To keep the stock stiff, there are three bolts from side to side through the stock. The recoil pad is substantial and the rifle comes with two half inch shims which can be easily attached under the recoil pad to meet your needs. Next is a cheek piece that moves up and down as well as front to back. It works easily to help the rifle and scope fit your body.

There is also a small cut out on the bottom of the butt stock. This is there for the bench and prone shooters. You put your off hand under the stock to help you move the stock to meet your aim. Under the front of the stock is a steel plate bolted to the bottom. This is where you can attach your flush mounted sling swivel and/or an accessory rail. The rear flush mounted sling base is installed at the factory on the right side of the butt stock.


The mounting plate for accessories

The muzzle brake is a new design of Ruger's in an effort to reduce the muzzle blast. There is a thread protector also in the box. The barrel is tapered from .86" to a little over 1" at the action. It is hammer forged, with 5 R rifling. After all the shooting I did, there was no sign of fouling plus it was easy to clean, which I did after every 20 rounds. The rifle is not the typical Ruger and has a 20 MOA scope base screwed to the action. The trigger is the best trigger I have seen Ruger produce. It is an adjustable two stage trigger. The first stage is 1 pound 10 ounces with the second stage set at 2 pounds 6 ounces. I did not see any sense in adjusting it as it was sweet out of the box.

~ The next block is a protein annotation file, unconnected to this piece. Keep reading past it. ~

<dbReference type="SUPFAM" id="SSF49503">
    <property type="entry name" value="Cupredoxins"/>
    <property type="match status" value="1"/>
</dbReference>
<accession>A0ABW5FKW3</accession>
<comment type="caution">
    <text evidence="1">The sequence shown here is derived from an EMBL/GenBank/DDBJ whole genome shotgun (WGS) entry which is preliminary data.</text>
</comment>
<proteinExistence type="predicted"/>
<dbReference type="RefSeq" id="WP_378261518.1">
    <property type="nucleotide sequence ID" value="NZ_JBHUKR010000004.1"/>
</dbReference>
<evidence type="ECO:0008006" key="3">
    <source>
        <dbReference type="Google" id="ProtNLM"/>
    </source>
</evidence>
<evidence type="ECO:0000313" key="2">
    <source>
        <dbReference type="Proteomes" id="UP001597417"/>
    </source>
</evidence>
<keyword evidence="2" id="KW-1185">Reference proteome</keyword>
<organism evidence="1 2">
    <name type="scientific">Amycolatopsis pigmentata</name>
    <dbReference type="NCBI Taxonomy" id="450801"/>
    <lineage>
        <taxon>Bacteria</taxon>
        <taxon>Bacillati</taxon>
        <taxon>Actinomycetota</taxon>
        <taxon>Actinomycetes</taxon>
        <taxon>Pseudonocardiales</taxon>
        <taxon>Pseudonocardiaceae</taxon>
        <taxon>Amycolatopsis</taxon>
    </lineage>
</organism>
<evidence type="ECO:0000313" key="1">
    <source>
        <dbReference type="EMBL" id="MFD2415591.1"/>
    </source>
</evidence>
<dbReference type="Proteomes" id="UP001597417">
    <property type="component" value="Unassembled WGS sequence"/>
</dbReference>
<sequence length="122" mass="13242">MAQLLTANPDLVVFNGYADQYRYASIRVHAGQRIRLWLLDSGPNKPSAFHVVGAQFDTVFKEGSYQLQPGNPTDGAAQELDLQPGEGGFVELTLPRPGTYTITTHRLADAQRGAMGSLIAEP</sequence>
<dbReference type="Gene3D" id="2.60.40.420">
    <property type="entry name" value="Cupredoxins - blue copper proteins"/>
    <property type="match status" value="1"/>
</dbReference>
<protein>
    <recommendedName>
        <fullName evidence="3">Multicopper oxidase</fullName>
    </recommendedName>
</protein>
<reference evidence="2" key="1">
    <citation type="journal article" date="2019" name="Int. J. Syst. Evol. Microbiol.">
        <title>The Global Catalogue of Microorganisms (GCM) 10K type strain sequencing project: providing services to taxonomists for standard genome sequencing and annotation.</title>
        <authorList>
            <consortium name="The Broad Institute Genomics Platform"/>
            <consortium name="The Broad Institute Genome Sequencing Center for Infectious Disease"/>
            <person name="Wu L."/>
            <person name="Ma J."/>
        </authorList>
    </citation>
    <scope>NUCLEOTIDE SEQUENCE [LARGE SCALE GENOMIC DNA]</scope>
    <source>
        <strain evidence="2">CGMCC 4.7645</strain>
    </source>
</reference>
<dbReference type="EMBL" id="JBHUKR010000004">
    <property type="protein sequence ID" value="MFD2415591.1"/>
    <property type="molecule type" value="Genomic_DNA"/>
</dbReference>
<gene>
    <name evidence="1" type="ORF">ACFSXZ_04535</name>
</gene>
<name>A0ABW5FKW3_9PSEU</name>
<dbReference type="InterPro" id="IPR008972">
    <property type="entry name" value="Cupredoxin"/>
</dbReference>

Ruger's new muzzle brake

The action is fed by a synthetic magazine. The problem here was that some the rounds that had Berger bullets were just barely too long for the magazine. The magazine was 3.58" inside measurement and the Berger rounds were 3.60" overall length. I just fed them one at a time. If you have a particular round that is too long just see if you could seat the bullet down into the case just enough. The rifle was fairly heavy at 11.66 pounds without the scope rings and ammunition. Fully loaded it weighed in at 13.49 pounds. It probably is not a rifle you want to haul around the mountains. The front action screw is installed at 95 pounds of torque and the rear at 45 pounds